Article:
Houseflies might be depositing diseases onto your food right now, a study has warned.
The animals carry hundreds of different species of bacteria, and might help that spread between humans, according to a new study. And it is carried when they land on poo and other disgusting organic matter that is then carried onto your food, the scientists speculate.
The news might not come as a surprise to anyone who's batted houseflies away from a lunch while it's waiting on the kitchen counter. But it shows that behaviour is scientifically verified, and that it's a good idea to keep them away.
The researchers warn not to eat food that has been sitting out, or to eat picnics in busy urban environments that might encourage flies to land on their food.
They have also mapped the exact microbiomes on 116 houseflies and blowflies from three different continents, allowing them to find out just what diseases they might be spreading.
"We believe that this may show a mechanism for pathogen transmission that has been overlooked by public health officials," said Donald Bryant, Ernest C Pollard Professor of Biotechnology at Penn State University.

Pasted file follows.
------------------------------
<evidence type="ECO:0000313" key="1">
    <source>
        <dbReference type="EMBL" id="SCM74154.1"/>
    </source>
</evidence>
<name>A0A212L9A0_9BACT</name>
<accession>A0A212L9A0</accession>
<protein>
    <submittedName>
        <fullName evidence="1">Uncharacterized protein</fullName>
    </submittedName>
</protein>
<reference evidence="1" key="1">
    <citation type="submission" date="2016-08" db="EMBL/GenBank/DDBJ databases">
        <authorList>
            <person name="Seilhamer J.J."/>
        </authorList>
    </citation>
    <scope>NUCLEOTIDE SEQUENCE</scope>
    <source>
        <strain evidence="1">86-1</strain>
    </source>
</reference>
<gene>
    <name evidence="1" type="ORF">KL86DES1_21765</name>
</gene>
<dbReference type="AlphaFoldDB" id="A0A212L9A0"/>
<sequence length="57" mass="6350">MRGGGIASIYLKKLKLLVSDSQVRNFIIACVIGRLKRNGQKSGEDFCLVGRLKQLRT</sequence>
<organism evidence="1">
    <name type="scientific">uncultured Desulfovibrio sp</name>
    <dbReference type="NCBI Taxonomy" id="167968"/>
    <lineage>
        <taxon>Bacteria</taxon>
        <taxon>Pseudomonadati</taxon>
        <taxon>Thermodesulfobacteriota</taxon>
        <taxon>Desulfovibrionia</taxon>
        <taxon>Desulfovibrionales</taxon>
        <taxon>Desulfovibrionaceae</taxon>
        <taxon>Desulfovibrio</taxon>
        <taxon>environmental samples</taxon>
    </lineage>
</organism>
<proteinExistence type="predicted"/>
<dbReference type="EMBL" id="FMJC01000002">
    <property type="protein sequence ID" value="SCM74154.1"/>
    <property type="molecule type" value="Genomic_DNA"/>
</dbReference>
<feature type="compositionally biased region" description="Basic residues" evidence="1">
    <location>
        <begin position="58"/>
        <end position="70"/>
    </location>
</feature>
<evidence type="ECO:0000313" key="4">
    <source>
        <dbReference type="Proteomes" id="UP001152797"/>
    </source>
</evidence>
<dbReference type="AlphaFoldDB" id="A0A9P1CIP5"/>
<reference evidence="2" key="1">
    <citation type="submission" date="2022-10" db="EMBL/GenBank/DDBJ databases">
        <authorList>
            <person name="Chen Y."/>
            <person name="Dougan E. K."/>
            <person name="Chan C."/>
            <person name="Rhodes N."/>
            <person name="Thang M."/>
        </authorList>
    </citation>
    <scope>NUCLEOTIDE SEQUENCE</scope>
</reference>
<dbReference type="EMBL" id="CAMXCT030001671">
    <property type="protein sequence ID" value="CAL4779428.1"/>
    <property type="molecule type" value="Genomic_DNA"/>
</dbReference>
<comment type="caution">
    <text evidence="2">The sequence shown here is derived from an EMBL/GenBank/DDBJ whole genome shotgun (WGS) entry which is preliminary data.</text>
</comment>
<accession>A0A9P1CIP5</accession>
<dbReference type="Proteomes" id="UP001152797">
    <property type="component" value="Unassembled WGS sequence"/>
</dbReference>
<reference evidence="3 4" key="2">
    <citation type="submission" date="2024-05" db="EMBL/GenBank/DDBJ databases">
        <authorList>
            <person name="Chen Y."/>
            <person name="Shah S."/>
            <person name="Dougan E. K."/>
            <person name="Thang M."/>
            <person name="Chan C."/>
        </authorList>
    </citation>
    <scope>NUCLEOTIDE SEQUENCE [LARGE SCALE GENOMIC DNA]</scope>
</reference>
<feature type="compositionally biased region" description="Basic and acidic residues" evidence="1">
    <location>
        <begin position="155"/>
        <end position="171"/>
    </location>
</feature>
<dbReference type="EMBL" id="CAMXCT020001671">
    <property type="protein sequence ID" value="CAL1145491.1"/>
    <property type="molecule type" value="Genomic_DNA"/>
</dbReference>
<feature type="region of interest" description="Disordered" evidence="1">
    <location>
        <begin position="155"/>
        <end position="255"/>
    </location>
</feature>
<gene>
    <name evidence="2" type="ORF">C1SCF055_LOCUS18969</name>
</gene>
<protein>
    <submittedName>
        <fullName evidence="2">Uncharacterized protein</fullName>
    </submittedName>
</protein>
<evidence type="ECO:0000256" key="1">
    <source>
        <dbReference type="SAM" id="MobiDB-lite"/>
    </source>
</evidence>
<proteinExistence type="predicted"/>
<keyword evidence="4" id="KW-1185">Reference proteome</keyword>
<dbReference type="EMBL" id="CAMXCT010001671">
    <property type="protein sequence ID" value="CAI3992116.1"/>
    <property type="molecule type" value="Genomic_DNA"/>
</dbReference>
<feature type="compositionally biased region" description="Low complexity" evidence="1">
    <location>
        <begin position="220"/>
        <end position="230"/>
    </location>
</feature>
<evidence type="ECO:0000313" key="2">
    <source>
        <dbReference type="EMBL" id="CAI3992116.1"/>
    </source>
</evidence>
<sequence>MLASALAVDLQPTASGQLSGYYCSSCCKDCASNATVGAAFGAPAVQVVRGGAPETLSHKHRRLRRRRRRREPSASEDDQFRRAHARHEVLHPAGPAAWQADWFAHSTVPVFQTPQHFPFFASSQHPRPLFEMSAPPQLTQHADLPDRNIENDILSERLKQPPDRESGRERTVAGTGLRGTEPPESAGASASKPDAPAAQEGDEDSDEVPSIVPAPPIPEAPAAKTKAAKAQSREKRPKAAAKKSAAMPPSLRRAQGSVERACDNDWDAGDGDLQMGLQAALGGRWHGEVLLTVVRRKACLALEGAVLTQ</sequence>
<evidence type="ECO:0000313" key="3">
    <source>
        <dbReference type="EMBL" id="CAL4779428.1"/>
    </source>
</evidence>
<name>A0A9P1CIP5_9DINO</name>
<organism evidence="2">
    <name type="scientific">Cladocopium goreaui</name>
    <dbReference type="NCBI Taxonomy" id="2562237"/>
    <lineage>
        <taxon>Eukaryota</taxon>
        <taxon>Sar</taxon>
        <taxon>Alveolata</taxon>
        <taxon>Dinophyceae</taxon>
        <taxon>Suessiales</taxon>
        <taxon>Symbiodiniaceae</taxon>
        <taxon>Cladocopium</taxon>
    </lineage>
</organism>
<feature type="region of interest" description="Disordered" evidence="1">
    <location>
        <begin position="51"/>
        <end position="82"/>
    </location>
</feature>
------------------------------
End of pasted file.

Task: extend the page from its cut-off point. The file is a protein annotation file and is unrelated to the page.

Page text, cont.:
Researchers also investigated the microbes on individual fly body parts including legs and wings, according to Stephan Schuster, research director at Nanyang Technological University, Singapore.
A fly's legs appear to transfer the most microbial content from one surface to another, he said.
Flies probably pick up the bacteria from faeces and decaying organic matter which they use to nurture their young, the study indicated.
Scientists found 15 instances of the human pathogen Helicobacter pylori - which causes ulcers in the human gut - on Brazilian blowflies.
"It will really make you think twice about eating that potato salad that's been sitting out at your next picnic," Mr Bryant said.
"It might be better to have that picnic in the woods, far away from urban environments, not a central park."
The study did suggest, however, that flies could help human society by serving as living "drones" or acting as early warning systems for disease.
Additional reporting by agencies
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